From a 10,000 foot level, the Steelers' season can be summed up as a horrible first half and a great (decent at least) second half.
Should one be weighed more heavily than the other?
A mantra we learned this season (as said by pending free agent Ryan Clark many times) it's not how you start, it's how you finish. While a slightly better start could have landed the team in the playoffs, how the team was playing, particularly on the offensive side of the ball, shouldn't be given more credence than how it finished.
Ultimately, it comes down to the players. The Steelers have 21 pending free agents, many of whom will receive interest on the open market. Despite overstated information pertaining to the team's salary cap position for the 2014 season, it's far more fluid than what is being reported. Several very easy decisions will be made shortly into the offseason schedule, which should free up some money to retain a few key free agents.
As we see it, here are the top priorities for the team to sign either before or during free agency.
WR Jerricho Cotchery - After grossly exceeding common expectations, Cotchery became, surprisingly, the team's best red zone producer this year, leading the team with 10 touchdown receptions and revitalizing his career at the same time. He's said he wanted to stay here, he signed back with the team last year when he was a free agent. This time, he has the leverage to get a two or three year deal from the team, and they'd be happy to have him back.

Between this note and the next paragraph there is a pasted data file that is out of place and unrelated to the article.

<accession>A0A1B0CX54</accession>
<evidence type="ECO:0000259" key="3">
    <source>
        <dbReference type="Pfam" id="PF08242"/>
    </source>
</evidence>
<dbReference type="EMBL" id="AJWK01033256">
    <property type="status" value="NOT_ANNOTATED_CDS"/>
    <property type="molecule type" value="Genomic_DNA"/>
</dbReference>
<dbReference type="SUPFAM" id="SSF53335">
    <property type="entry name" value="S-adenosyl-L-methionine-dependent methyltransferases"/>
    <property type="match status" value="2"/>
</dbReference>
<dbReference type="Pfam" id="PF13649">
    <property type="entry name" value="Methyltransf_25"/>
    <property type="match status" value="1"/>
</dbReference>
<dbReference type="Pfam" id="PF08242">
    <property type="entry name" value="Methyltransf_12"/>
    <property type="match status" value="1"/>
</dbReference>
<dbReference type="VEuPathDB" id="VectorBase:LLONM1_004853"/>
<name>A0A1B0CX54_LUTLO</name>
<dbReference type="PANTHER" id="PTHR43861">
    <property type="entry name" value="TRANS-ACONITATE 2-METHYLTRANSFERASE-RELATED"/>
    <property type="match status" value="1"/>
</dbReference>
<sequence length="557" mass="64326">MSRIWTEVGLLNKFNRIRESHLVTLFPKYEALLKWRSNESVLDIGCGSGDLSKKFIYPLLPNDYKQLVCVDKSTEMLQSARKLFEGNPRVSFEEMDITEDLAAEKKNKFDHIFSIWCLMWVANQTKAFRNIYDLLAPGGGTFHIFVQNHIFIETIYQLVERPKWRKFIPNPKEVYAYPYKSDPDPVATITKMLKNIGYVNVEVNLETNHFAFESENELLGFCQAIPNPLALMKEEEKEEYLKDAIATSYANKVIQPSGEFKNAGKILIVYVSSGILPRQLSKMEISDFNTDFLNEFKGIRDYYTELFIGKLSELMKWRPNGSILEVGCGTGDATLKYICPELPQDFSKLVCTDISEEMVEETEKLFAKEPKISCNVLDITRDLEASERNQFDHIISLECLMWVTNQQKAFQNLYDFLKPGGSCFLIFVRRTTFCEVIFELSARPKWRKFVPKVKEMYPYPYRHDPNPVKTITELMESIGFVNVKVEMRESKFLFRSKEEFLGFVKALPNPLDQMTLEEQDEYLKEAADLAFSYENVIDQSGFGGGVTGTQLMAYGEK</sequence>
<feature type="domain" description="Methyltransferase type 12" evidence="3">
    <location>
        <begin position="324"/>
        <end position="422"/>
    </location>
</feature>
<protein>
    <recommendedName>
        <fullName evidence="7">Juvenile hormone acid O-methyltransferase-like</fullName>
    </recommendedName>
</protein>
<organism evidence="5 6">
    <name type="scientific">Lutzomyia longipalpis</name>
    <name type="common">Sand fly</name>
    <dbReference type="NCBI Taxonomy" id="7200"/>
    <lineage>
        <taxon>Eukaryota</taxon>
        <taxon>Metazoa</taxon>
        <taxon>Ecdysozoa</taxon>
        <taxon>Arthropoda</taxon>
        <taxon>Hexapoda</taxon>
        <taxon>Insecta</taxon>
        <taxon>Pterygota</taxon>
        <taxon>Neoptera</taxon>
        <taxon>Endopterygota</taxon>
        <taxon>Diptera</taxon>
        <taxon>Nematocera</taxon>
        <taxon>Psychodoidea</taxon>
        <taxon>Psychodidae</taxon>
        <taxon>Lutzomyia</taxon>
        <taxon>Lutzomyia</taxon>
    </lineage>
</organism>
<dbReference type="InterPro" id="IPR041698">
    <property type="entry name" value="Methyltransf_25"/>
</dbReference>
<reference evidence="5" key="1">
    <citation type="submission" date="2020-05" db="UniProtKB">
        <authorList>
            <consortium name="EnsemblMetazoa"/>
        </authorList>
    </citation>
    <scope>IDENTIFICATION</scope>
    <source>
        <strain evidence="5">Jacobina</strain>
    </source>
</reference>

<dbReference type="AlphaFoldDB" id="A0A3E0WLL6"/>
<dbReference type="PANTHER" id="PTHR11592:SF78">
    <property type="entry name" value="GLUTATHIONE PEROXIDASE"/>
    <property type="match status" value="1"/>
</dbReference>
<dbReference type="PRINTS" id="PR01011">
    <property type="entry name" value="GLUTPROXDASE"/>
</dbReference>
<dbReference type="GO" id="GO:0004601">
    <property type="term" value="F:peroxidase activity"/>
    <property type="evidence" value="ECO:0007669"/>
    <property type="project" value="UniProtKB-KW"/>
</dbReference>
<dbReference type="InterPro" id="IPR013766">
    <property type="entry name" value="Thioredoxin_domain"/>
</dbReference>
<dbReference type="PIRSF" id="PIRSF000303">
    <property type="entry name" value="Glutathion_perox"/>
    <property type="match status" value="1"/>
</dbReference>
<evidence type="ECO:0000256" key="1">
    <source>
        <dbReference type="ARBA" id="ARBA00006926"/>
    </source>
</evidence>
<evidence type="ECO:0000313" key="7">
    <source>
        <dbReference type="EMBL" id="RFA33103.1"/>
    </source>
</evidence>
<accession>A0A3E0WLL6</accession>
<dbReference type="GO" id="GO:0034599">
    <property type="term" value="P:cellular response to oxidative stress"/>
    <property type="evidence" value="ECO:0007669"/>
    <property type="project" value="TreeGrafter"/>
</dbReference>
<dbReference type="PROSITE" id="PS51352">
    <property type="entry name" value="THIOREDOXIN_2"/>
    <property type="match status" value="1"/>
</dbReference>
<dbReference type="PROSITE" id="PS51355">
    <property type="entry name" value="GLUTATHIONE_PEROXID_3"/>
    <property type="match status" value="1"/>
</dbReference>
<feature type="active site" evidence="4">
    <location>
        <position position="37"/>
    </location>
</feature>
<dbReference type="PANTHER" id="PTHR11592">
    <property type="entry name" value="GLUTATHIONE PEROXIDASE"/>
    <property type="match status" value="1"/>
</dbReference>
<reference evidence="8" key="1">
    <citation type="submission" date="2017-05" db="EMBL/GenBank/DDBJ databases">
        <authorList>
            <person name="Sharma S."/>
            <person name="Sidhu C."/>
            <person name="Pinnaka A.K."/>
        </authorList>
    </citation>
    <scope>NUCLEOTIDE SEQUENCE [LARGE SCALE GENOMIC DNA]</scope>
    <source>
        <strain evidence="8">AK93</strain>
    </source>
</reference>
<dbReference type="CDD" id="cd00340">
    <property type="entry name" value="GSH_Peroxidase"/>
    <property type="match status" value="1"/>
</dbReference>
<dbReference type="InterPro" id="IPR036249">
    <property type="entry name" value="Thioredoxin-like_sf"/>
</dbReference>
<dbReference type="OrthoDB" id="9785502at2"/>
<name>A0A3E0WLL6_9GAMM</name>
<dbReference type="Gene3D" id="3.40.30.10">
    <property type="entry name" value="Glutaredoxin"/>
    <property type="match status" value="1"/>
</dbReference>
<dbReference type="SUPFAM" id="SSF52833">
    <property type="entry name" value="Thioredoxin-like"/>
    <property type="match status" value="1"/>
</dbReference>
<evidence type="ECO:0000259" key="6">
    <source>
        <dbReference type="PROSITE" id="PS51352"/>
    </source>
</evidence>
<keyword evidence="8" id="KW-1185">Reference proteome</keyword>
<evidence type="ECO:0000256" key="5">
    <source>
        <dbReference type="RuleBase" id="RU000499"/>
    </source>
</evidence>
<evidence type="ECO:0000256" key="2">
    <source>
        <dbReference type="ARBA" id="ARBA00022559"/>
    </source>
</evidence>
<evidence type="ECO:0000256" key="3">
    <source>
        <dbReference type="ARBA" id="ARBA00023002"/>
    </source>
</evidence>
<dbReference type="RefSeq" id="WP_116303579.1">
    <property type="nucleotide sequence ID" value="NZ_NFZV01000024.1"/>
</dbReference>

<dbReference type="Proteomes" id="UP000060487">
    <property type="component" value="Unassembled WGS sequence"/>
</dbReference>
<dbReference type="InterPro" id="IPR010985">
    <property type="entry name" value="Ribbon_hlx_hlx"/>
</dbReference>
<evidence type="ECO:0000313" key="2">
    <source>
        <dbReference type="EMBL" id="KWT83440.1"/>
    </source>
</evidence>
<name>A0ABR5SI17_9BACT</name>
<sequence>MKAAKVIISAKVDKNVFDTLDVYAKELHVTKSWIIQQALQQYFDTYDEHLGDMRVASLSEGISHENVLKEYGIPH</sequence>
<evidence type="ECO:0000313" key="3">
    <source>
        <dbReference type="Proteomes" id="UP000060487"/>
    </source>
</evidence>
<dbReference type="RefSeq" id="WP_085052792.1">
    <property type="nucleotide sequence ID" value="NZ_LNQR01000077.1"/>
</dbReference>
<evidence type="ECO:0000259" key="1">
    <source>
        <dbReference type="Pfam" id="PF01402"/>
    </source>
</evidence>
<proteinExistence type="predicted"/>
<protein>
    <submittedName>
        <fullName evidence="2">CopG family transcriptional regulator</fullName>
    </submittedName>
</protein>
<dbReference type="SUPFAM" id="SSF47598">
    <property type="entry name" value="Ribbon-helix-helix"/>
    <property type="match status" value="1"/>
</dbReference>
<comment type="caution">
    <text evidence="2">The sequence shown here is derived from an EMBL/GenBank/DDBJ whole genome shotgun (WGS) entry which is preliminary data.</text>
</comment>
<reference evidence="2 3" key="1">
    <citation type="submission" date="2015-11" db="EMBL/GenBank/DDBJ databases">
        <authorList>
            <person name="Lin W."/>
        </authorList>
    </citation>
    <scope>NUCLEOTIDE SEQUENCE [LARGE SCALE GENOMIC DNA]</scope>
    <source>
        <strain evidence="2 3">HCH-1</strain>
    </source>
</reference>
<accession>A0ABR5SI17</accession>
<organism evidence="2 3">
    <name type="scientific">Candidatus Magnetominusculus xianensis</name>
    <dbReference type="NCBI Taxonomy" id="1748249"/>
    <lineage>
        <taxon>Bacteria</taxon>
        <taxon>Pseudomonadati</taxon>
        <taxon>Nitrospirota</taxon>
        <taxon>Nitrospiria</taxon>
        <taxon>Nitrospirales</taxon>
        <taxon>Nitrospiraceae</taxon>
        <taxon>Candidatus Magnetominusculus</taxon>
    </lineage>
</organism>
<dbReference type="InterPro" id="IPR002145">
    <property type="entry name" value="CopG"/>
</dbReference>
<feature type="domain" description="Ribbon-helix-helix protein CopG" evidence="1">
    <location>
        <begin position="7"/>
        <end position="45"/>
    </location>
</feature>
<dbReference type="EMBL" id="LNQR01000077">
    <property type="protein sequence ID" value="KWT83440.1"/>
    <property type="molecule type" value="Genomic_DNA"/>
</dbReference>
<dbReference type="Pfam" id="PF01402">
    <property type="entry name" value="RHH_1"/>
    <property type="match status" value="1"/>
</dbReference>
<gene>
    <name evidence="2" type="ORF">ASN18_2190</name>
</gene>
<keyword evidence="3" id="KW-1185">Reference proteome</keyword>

OLB Jason Worilds - The team will make a run at him, but considering the contract given to Paul Kruger by Cleveland last year, and oddly very comparable careers heading into their free agency years, the market suggests Worilds can command much more than the Steelers will be willing to pay. However, there's something to be said about continuity. Worilds feels very strongly about his skills, and may not want to wait, but teams can take more of a "prove your breakout over the second half of 2013 wasn't a fluke, then we'll talk" attitude. In that case, Worilds might be wiser to sign a shorter-term deal with the team for a moderate amount of money and look to cash in after another season or two. His situation, though, will be a significant piece of the Steelers' offseason.
RB LaRod Stephens-Howling - Coming off an unfortunate knee injury in the team's season-opening game, optimism was high for LS-H after a bright preseason. His versatility and change-of-pace dynamic make him the same kind of player they hoped for when they signed him in free agency last year. If he's healthy, they'll want him back. He can't expect many suitors in free agency, so it fits for both sides.
S Will Allen - Longtime starter Ryan Clark isn't expected back (or at the very least he'll be able to find a job elsewhere). Allen was a spark plug for this team in each of its last two seasons, having replaced Troy Polamalu in 2012, setting off a defensive resurgence at the midpoint of the year, and filling in for rookie Shamarko Thomas in 2013, never letting him back into his spot. He's another player who wants to stay and can be had for an affordable price as the team begins to transition its deep secondary.